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Senate Passes Maternal Health Package

BOSTON, MA – The Massachusetts State Senate on Thursday, July 30, 2020, unanimously passed three bipartisan bills to increase birth options and safety for all pregnant and perinatal people in the Commonwealth of Massachusetts. One bill establishes a commission to study barriers to substance use treatment for women in the perinatal period, another establishes a commission to address racial inequities in maternal healthcare in Massachusetts, and a third increases options for safe, professional birthing care in the Commonwealth by licensing midwifery.

“The pandemic has underscored the importance of these topics and this legislative package is key for us to move forward and support new mothers and their families,” said Senator Patrick O’Connor (R-Weymouth).

An Act relative to improving access to treatment for individuals with perinatal substance use disorder creates a special commission to study the barriers to substance use treatment for women in the perinatal period. This commission will bring together the Department of Mental Health (DMH), the Department of Public Health (DPH), the Department of Children and Families (DCF), MassHealth, the Bureau of Substance Abuse Services, and private partners with expertise in maternal mental health and substance use treatment to ensure pregnant and postpartum women with substance use disorder have meaningful access to the care they need.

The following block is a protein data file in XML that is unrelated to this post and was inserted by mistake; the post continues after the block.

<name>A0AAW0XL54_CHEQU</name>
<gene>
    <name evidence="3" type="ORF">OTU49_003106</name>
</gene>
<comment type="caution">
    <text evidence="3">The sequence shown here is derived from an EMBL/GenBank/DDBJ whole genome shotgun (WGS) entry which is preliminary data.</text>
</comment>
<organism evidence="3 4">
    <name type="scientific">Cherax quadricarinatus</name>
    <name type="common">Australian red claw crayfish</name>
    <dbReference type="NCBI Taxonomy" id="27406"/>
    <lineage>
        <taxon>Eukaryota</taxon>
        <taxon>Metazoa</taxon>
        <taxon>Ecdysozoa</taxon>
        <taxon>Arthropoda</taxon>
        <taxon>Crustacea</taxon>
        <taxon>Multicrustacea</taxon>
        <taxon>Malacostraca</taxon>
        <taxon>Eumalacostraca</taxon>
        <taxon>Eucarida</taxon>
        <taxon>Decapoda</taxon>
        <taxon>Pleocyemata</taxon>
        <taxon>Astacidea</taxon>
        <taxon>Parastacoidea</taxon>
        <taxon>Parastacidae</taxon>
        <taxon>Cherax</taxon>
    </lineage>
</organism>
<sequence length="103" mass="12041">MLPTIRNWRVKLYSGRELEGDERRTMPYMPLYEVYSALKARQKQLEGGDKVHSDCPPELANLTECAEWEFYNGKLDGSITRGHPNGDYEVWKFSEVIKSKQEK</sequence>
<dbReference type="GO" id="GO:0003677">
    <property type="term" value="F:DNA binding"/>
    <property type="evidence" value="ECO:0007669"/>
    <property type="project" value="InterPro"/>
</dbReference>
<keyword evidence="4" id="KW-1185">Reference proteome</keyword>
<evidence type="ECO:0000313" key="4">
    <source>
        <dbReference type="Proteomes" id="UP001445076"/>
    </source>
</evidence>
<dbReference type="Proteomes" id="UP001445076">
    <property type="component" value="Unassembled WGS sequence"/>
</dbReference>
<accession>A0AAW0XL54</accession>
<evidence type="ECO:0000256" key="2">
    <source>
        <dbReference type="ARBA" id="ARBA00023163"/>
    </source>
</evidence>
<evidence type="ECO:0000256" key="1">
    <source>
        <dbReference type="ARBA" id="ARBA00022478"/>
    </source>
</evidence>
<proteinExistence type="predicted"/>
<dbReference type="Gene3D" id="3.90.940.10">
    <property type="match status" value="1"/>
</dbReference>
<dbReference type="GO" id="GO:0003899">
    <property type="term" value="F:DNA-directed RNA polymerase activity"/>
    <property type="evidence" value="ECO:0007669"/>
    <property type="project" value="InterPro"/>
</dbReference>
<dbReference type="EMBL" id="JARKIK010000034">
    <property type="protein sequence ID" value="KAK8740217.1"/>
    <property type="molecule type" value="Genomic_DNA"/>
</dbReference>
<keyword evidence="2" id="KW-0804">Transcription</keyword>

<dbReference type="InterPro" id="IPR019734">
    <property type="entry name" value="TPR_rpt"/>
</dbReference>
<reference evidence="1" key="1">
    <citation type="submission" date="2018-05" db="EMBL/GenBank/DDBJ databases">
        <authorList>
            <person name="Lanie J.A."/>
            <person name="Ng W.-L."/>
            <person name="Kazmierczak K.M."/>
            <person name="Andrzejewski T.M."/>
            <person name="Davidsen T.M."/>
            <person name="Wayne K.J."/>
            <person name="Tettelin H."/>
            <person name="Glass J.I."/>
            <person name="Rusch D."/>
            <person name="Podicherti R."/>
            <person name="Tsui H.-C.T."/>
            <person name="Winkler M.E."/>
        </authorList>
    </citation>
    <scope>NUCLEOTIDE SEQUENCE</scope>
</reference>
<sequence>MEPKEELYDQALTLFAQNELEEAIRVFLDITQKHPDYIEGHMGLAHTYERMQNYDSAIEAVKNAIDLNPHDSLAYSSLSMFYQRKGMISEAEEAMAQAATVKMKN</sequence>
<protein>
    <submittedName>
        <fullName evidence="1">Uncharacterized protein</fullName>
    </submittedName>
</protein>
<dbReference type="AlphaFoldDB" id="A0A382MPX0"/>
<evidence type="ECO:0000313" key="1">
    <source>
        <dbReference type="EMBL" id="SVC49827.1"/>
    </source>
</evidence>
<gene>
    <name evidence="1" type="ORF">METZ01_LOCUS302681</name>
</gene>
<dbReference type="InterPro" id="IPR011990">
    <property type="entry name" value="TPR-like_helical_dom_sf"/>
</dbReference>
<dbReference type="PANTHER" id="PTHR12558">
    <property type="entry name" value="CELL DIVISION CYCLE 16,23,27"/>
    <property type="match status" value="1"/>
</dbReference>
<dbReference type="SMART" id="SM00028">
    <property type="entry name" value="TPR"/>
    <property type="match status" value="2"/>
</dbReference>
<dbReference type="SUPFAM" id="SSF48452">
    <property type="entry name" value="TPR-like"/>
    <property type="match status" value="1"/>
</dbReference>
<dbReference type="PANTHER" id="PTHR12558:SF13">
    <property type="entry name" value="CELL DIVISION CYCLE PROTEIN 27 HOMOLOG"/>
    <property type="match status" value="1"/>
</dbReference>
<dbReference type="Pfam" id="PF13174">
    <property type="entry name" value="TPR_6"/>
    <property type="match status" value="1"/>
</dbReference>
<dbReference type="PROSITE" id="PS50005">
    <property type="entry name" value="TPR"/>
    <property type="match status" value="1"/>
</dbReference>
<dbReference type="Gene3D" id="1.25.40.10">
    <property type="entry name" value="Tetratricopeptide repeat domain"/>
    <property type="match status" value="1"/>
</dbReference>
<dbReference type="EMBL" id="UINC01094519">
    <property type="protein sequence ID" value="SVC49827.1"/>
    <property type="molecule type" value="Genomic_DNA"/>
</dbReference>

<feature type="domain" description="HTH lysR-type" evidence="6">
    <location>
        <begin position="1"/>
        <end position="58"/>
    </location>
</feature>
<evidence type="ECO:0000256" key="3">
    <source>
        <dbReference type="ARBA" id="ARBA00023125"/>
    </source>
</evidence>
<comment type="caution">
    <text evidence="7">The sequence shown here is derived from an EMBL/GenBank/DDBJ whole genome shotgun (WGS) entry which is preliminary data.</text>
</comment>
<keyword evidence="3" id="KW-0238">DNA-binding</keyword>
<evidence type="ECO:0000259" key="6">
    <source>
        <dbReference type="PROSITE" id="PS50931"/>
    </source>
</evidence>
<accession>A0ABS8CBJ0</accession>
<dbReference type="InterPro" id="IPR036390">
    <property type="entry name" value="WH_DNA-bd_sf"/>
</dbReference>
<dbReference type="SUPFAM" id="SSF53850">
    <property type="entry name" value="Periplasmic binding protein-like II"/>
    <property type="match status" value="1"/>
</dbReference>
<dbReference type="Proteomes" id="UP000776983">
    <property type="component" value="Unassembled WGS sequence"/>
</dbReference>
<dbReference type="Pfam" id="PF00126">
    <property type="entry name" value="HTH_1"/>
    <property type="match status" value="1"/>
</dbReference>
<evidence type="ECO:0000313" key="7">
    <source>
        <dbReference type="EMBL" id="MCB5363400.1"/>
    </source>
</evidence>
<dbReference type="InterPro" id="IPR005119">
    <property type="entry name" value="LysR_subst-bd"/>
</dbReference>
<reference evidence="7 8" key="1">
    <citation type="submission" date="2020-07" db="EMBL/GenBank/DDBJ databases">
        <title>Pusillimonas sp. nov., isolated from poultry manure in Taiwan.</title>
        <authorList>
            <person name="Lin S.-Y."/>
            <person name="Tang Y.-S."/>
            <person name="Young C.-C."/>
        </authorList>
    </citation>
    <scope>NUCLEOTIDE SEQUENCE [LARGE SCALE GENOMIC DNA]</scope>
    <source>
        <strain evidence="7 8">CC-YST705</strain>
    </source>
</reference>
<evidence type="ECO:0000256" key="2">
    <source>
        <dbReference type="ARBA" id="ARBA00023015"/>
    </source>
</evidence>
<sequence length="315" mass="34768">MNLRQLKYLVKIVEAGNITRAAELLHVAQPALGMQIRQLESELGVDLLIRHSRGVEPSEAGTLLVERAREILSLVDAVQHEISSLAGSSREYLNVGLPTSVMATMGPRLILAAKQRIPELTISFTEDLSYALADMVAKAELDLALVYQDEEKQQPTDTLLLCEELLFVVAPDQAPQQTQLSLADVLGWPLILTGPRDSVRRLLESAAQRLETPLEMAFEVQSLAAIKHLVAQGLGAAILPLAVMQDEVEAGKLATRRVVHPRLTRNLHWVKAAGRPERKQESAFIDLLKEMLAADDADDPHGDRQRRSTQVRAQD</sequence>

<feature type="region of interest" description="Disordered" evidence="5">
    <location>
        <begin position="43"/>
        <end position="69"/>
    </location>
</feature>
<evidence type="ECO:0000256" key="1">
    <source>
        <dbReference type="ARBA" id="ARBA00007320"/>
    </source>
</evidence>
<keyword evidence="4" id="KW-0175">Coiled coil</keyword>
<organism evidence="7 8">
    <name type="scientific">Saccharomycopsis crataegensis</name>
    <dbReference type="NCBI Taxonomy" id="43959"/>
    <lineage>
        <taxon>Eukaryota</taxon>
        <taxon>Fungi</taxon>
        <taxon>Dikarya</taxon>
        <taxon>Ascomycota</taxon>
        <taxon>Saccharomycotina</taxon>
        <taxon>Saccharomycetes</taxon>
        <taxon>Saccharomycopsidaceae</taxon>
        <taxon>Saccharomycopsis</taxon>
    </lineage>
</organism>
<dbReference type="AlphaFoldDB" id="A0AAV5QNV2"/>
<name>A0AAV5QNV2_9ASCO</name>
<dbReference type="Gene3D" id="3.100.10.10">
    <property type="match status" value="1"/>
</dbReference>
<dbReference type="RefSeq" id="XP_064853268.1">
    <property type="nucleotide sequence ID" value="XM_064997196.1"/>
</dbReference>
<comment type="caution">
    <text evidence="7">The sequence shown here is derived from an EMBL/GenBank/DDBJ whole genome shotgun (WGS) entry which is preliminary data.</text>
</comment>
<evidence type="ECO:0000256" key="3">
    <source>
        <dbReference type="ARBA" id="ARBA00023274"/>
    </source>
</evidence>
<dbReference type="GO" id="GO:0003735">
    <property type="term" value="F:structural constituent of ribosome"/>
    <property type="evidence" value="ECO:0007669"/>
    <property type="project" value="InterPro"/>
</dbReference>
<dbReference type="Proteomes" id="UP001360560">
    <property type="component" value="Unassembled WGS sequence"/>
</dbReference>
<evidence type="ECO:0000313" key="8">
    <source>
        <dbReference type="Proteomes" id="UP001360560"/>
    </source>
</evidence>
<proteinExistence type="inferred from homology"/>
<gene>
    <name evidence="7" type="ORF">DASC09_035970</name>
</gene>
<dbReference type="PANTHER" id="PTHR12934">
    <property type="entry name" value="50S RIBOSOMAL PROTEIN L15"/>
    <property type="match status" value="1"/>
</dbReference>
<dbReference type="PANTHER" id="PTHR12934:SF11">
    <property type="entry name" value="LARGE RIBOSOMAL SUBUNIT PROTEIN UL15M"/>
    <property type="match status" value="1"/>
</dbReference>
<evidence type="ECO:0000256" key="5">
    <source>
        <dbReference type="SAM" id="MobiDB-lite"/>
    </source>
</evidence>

This commission will evaluate how different factors like insurance coverage, access to family-based treatment, screening for perinatal substance use disorder, and the integration of perinatal care and substance use treatment affect the availability of care. The commission will also recommendations to provide greater access to treatment for this vulnerable population.

An Act to reduce racial disparities in maternal health establishes a commission to address the continuing racial inequities in the Commonwealth’s maternal health outcomes, specifically in cases of maternal mortality and morbidity. Among the developed nations of the world, only the U.S. continues to allow people giving birth to die in increasing numbers, and the outcomes are staggeringly worse for people of color, who experienced a 238% increase in the risk of maternal death between 1978 and 2015.

The commission will bring together diverse perspectives on maternal health and racial health disparities and will include public health experts, physicians, midwives, a doula, and individuals with first-hand experience with health disparities, including a survivor of maternal morbidity. The bill requires that a majority of commission members represent Massachusetts communities most impacted by maternal health inequity, which statistically have been Black and brown communities. The commission must submit a report of its findings and recommendations, including any draft legislation necessary to achieve the recommendations of the commission, within one year of its creation.